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A new report shows, despite getting billions under the American Rescue Plan, many airlines continue to disrupt travelers' plans with cancellations, and Congress averts a government shutdown for now.


U.S. House passes a stopgap government funding bill; the Omicron variant is found in Minnesota; Biden administration revives the "Remain in Mexico" policy; and the Bidens light the National Christmas Tree.


Seniors in non-urban areas struggle with hunger disproportionately; rural communities make a push for federal money; and Planned Parenthood takes a case to the Montana Supreme Court.

Children, Seniors Straining NY Food Pantry Resources


Tuesday, January 14, 2014   

NEW YORK – SNAP benefits, formerly known as food stamps, were cut back in November after the economic stimulus from the 2009 recession expired.

And it has caused a strain on New York's food pantries and the food banks that supply them.

From Buffalo to Long Island, more people are making more frequent visits as their budgets stretch and sometimes fall short at month's end.

Mark Dunlea, who runs the Hunger Action Network, says now, Congress appears to be completing work on a Farm Bill which may contain another SNAP slash of $9 billion dollars over 10 years.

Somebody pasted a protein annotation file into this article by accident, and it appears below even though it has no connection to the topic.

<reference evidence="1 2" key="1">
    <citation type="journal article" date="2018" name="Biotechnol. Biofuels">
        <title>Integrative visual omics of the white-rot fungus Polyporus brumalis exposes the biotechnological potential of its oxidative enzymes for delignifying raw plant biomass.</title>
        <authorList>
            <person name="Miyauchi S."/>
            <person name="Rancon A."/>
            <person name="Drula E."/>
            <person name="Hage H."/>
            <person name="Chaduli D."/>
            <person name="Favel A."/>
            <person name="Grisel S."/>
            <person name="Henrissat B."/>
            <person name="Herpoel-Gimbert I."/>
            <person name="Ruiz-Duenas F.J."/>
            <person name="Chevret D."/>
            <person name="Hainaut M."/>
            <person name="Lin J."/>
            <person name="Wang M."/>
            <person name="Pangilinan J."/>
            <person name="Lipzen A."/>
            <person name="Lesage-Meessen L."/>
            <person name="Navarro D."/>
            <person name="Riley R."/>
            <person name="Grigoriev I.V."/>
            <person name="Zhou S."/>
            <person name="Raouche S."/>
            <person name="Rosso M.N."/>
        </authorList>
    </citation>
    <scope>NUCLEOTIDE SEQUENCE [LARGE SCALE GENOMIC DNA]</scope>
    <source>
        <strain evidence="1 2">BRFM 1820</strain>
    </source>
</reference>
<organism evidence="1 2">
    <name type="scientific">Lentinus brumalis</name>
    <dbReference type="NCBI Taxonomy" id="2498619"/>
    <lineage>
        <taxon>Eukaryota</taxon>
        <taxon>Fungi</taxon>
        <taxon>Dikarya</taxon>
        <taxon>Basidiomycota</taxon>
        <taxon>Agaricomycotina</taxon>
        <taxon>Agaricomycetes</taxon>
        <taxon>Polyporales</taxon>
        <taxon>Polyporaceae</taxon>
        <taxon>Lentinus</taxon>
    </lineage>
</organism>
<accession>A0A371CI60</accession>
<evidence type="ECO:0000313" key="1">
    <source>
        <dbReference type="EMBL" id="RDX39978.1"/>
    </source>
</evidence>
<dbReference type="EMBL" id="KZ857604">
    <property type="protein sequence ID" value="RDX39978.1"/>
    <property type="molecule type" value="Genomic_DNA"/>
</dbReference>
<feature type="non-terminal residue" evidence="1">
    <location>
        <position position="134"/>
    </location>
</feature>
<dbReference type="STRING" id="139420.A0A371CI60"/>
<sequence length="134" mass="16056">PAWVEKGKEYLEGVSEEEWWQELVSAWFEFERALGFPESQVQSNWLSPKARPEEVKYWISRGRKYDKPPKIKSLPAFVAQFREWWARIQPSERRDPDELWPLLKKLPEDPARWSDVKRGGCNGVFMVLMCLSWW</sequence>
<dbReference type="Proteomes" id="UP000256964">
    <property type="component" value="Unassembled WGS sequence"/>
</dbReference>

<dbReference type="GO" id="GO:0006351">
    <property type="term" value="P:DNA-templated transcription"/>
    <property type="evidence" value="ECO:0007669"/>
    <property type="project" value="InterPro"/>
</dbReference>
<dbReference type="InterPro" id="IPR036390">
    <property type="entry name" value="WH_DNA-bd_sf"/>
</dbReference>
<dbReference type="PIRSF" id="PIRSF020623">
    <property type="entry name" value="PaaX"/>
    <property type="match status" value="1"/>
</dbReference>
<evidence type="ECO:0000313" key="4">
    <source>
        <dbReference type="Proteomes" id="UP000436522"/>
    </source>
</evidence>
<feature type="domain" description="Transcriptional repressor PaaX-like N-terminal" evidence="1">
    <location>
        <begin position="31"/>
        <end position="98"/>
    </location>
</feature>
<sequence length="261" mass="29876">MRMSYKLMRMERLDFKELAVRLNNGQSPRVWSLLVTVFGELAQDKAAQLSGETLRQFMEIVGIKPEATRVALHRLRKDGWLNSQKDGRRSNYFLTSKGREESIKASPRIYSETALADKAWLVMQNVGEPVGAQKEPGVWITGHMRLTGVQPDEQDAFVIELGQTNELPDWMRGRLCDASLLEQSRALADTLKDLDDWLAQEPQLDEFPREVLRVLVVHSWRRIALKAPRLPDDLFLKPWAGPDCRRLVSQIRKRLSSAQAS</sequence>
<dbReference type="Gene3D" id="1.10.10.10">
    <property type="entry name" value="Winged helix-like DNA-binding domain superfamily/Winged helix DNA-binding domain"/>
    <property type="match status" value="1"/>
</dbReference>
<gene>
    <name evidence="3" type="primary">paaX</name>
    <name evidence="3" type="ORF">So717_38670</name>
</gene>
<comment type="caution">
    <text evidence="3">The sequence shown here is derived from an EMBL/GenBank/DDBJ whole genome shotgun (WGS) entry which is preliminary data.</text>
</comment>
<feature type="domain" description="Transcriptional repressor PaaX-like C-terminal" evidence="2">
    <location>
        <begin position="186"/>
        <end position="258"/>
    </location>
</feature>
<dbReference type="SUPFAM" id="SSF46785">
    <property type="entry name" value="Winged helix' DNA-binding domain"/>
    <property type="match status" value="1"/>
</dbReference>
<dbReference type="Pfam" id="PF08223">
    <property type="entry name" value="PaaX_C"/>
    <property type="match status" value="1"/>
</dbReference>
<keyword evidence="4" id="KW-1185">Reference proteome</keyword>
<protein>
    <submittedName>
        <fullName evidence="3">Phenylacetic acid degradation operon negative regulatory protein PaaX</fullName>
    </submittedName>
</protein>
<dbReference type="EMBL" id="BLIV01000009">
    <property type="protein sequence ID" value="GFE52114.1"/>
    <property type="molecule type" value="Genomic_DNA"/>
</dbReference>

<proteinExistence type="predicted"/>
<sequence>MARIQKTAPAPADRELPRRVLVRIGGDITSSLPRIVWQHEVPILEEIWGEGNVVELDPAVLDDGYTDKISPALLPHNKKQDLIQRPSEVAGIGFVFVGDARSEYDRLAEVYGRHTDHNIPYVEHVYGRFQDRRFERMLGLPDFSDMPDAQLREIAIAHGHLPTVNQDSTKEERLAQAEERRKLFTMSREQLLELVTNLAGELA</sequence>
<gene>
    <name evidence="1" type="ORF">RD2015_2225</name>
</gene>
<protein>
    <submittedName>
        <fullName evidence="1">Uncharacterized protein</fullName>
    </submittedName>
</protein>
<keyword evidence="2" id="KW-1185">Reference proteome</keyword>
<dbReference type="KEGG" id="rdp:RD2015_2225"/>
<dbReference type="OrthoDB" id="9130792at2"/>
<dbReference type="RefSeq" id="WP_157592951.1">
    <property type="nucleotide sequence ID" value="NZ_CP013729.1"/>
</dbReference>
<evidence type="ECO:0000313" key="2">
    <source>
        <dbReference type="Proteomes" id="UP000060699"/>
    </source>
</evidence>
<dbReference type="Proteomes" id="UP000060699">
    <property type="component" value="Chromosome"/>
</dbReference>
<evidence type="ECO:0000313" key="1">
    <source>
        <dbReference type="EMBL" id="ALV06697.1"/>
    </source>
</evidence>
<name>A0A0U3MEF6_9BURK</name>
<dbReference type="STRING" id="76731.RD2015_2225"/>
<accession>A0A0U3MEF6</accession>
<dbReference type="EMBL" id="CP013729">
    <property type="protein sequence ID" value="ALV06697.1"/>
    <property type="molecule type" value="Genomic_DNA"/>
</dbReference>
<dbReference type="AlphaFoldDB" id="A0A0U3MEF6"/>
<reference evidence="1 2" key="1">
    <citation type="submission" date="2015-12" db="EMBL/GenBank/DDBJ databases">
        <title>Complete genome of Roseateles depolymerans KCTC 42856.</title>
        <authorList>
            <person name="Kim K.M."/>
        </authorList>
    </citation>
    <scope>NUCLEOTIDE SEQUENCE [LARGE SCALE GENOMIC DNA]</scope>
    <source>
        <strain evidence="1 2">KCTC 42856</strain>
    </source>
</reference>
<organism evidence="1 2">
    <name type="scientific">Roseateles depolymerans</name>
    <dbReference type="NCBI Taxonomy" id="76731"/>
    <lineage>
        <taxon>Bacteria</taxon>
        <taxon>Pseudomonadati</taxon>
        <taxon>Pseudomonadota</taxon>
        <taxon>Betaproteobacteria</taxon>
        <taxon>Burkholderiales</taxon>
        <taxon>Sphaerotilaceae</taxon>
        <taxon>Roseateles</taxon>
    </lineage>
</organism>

"We have a lot of upstate cities in particular where the official poverty rate for children is actually above 50 percent,” he says. “And so, we're very concerned that children, as well as seniors and the working poor, will really take a big hit."

The Supplemental Nutrition Assistance Program helps feed more than 47.6 million Americans.

Dunlea says New York would especially be hard hit by additional SNAP reductions, with the average benefit cut being above the national average.

"Nationwide, about 850,000 households would lose an average of about $90 a month,” he says. “Three hundred thousand of those households would be in New York."

Joy Meyer-Buckley, who manages the Helping Hand pantry in Centereach, says there's a trickle-down theory at work, and not a good one.

"Pantries are struggling as they are,” she explains. “The food banks are struggling because donations are down, because corporate contributions are down. You know, it's a trickle effect."

At Long Island's largest food bank, Randi Shubin Dresner of Long Island Harvest says November's SNAP cuts are sending more people looking for assistance.

"They're having to go in more frequently, which is putting a strain on the food pantries all across Long Island,” she says. “Now, they're having to even cut back on how much they give to people coming in, and how frequently they come in and re-visit them."

An estimated 3.1 million New Yorkers have been affected by the reductions in SNAP benefits.

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